Instead of hastily texting and messaging your ex when you’re feeling angry, defensive, sad, hurt, or guilty, she recommends turning inward and taking care of yourself to tend to those emotions. For some people, journaling or writing a letter—not one they necessarily intend to send out—can be helpful in expressing their feelings, she says.

Friedland says people can feel defensive or guilty when going through a breakup, and they may feel grief or doubt as well. “When we react out of this strong emotion, we tend not to be thoughtful in what we say and do,” she says. “Most people—nearly everyone—when they look back on it, wish they had said it differently or not said anything at all.”

The law student we spoke with says it was helpful for him to decide in advance how he’d respond if his ex-girlfriend texted him or if he encountered her online again. “Some of it is creating a reasonable boundary between you and that person, and you and your memory of that person,” he says.

Rather than writing off communication with his former partner completely, he says he preferred to create an intermediate step between open communication and blocking her altogether. “One of the problems with relationships, in general, these days is the immediacy,” he says.

It’s sometimes possible to do this through settings. For example, in Facebook Messenger you can click “Mute” within a conversation on a computer or below their photo on the phone app to hide notifications from that person for 15 minutes, one hour, eight hours, or 24 hours, or you can click on “ignore messages” so their messages get sent to your message requests, and you won’t receive a notification when they message you.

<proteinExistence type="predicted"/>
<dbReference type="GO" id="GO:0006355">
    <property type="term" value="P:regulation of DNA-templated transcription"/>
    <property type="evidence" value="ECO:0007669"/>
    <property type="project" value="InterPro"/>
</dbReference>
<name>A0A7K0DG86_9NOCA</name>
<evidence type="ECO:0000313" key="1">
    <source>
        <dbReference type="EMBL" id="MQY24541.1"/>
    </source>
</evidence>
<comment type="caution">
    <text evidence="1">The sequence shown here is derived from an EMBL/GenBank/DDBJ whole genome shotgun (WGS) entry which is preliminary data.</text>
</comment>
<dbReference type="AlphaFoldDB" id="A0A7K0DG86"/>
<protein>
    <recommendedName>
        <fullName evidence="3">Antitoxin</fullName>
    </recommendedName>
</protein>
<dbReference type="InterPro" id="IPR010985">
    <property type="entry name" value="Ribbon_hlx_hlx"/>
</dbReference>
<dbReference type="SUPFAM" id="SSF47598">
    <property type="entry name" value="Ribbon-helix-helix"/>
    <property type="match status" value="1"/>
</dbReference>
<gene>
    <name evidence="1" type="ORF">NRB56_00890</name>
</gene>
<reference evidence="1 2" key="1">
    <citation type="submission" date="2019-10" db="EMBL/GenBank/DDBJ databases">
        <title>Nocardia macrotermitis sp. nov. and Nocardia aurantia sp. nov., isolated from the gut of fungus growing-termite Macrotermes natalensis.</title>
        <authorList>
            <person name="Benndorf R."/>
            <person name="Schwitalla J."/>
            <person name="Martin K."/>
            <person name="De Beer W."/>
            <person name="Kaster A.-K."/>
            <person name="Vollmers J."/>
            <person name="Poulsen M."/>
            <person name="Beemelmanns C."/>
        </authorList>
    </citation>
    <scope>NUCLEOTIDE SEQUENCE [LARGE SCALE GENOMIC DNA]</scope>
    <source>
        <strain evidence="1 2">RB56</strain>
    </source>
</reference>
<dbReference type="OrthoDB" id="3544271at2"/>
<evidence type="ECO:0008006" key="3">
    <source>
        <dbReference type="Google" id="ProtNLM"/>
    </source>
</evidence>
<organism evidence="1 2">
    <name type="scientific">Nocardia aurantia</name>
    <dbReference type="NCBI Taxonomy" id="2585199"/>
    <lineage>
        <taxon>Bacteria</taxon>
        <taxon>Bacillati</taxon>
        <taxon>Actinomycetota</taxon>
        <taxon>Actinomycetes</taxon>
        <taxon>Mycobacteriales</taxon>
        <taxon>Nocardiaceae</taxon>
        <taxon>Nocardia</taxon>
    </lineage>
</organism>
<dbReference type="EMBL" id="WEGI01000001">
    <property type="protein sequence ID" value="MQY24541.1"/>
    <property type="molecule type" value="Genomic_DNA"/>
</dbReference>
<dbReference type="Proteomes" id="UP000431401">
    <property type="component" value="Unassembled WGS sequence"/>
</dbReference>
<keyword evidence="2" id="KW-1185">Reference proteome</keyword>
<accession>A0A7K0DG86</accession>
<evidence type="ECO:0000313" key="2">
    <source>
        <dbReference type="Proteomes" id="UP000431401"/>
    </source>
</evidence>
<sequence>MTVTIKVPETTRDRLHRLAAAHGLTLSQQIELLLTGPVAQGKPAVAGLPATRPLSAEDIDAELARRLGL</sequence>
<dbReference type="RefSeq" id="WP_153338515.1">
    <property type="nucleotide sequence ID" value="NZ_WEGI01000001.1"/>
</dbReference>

But you can also make a conscious decision to not read or respond to messages right away and to set aside time to look at them when you’re in a better mental space to do so and less likely to be reactive. 


Headshot of Electronics freelance writer, Yael Grauer

Yael Grauer

I am an investigative tech reporter covering digital privacy and security. I'm the lead content creator of CR Security Planner, a free, easy-to-use guide to staying safer online. Prior to Consumer Reports, I covered surveillance, online privacy and security, data brokers, dark patterns, clandestine trackers, security vulnerabilities, VPNs, hacking, and digital freedom for Wired, Vice, The Intercept, Slate, Ars Technica, OneZero, Wirecutter, Business Insider, Popular Science, and other publications. Follow me on Twitter (@yaelwrites)